source:
Aston Villa’s iconic club crest has been synonymous with underachievement for quite a few years now. But the massive club is ready to get back amongst the trophies.

Of course, this may have had to do with the fact that I paid a visit prior to the away game against West Bromwich Albion. The ties against West Brom are Villa’s biggest derbies this season. And, with just a few miles between the two grounds, an away day at The Hawthorns is no real hardship for most Villa fans. Thus, by Monday lunchtime, much of Birmingham had a festive air about it, with supporters booking off work to be sure to get a few pints in before kickoff. Supporters groups like the Kiddminster Lions and the Bromsgrove Villa Lions were in town early, making pubs like the Briar Rose in the city center rather crowded before 5 p.m. even rolled around. The bars were bustling and, every so often, an Aston Villa chant would ring through the throng. While police “spotters” were on hand to ensure no trouble broke out between rival fan bases, the ones I spoke with were quick to reassure me they had’t spotted any troublemakers, nor were they expecting any.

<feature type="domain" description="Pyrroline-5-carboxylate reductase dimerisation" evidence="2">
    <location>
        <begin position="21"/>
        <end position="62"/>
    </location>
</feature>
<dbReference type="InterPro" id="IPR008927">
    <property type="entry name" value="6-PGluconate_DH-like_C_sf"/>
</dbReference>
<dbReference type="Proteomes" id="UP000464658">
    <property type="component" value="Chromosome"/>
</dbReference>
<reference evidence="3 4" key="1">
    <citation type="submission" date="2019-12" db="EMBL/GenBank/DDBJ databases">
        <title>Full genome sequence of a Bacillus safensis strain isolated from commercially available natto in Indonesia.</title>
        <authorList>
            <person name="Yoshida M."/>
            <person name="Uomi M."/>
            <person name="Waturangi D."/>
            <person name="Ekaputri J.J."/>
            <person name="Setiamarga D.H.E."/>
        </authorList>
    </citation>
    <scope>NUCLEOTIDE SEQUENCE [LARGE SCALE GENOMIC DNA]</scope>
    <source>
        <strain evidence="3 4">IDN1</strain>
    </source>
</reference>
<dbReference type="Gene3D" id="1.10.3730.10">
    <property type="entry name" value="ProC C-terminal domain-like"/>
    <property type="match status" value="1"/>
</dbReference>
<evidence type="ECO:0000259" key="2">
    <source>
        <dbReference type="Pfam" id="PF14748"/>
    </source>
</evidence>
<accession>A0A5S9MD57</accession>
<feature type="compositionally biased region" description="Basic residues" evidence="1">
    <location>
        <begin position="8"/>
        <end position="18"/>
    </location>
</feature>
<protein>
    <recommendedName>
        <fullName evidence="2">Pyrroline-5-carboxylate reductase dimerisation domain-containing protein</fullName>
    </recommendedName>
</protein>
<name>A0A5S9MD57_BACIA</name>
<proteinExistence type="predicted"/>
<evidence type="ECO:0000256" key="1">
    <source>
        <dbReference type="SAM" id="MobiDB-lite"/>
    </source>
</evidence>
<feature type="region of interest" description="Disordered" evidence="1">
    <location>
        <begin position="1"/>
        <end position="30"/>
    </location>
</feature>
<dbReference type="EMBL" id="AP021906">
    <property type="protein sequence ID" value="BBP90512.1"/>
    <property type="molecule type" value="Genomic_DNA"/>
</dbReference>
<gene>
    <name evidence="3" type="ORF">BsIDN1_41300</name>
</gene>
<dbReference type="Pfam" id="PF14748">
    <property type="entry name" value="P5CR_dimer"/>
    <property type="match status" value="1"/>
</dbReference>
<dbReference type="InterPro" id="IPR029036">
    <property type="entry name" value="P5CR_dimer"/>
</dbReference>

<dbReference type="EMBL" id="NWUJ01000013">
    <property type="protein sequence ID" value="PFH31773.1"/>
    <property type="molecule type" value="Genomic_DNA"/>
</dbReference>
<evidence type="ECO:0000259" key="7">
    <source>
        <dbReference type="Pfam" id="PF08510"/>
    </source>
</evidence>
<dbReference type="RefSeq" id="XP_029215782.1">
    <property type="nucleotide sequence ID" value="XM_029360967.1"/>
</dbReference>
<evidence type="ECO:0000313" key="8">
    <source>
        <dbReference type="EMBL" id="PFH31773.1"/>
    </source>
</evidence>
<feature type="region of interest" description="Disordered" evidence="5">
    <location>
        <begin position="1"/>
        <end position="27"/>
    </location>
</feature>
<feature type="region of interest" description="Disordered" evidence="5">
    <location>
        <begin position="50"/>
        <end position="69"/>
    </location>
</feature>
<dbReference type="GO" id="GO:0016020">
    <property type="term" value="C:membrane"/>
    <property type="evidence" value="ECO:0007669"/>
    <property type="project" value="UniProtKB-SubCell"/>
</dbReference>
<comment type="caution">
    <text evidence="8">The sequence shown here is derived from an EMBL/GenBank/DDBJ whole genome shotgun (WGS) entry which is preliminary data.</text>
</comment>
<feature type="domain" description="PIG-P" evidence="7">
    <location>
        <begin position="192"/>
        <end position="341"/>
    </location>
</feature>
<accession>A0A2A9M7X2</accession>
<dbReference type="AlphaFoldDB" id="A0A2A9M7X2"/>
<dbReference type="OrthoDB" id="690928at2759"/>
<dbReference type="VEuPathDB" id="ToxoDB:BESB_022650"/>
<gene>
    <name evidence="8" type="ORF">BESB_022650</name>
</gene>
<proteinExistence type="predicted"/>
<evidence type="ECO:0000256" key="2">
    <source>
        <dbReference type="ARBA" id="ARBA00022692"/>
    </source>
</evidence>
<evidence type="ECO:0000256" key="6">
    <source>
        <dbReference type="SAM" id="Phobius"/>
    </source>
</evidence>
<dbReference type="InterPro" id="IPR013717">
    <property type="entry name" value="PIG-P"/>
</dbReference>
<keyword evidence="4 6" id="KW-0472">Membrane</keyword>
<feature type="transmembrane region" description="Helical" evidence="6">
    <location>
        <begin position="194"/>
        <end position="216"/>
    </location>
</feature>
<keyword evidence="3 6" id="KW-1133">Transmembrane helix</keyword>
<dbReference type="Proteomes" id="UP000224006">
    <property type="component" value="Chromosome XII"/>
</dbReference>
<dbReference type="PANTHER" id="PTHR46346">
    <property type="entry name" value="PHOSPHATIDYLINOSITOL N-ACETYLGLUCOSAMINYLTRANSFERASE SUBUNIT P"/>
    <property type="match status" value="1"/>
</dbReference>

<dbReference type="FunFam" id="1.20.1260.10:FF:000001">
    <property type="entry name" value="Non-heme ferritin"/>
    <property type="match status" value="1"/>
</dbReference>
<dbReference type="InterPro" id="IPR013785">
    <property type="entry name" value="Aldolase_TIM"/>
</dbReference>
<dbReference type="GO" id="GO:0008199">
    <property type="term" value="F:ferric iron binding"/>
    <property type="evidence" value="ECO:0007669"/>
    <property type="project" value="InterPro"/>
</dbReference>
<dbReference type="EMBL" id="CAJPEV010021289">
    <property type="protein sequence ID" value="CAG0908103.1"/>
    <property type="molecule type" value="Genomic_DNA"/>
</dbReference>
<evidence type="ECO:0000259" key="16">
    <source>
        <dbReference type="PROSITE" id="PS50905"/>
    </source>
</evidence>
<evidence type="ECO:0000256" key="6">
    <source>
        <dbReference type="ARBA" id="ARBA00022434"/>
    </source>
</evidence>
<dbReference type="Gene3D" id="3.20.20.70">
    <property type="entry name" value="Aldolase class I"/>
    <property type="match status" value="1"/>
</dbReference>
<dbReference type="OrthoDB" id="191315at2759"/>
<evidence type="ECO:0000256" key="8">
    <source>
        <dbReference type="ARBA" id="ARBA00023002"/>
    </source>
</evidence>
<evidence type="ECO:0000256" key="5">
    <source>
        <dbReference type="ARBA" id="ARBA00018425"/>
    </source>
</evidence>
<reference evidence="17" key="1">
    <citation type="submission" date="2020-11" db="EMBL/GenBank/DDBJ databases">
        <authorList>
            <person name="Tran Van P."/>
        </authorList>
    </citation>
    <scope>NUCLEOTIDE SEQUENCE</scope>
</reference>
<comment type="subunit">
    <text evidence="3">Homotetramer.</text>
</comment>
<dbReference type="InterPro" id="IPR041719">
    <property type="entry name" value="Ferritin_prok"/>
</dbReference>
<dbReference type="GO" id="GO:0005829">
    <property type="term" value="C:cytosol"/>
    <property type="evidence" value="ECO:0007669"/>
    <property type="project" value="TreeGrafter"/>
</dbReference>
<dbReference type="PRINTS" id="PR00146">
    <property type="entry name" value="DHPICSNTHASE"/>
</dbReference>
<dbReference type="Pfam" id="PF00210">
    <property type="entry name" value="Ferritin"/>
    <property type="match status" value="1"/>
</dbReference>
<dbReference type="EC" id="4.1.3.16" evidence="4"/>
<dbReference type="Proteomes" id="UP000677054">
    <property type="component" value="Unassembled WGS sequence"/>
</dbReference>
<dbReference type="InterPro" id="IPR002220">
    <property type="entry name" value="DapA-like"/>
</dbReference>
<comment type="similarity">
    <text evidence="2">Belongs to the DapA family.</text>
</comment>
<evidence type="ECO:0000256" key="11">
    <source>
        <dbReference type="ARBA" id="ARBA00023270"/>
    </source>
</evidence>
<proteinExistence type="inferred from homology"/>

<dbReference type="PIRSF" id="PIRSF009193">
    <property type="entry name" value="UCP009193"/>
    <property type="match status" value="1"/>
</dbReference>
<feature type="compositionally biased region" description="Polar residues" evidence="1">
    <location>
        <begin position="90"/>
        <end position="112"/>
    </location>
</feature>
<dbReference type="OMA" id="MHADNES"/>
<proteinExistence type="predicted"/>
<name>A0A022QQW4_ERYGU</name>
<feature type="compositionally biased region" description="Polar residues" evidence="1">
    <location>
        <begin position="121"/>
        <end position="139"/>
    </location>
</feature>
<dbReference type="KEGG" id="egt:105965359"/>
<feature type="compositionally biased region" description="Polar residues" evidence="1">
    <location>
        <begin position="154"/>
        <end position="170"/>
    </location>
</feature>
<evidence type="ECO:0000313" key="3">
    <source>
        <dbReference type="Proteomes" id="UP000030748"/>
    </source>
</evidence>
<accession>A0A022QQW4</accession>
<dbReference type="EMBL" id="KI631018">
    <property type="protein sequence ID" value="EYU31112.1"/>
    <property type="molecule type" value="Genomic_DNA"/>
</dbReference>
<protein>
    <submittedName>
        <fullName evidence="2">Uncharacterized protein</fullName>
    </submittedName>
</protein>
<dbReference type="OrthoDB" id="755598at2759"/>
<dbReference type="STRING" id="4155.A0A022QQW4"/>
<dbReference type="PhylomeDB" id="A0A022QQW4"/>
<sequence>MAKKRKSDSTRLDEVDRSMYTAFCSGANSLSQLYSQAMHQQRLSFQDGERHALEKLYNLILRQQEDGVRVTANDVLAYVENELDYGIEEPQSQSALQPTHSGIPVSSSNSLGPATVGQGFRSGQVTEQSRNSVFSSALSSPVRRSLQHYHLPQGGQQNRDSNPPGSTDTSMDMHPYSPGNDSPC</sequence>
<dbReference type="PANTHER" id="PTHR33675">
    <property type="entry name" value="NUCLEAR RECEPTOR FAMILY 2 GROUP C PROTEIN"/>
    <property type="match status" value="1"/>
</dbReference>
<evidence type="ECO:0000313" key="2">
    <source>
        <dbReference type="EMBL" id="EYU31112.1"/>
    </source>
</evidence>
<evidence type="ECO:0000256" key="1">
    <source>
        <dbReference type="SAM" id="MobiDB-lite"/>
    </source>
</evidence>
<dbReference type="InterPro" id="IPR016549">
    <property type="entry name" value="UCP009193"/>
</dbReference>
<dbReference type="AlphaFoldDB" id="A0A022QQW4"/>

Part of the reason for the party-like feel hanging over much of Birmingham prior to the match against Albion is that the Villa now have a greater rival to focus their attentions upon. Despite West Brom and Villa having been the bigger clash for the majority of the clubs’ history, for most supporters, hatred of Birmingham City now eclipses that rivalry. In fact, many stated that, should the two sides play in the same division in the near future, they would not attend the match — that’s how noxious the atmosphere has become between the two sets of supporters.

But that’s not how it is for Villa against West Brom. Sure, you don’t speak to your Albion mates for a week before the match, and most likely for the week after. And those Albion supporters do their best to wind up the Villa fans, mocking their accents with a high pitched chant and flashing “We know who we are,” on the Jumbotron before kickoff. For Villa supporters, however, Albion fans trying to stir the pot are viewed as rather silly. It doesn’t matter that WBA have finished higher than Villa over the past few seasons, or that they’re currently higher in the table. Villa are a big club, Albion are not. Simple as that.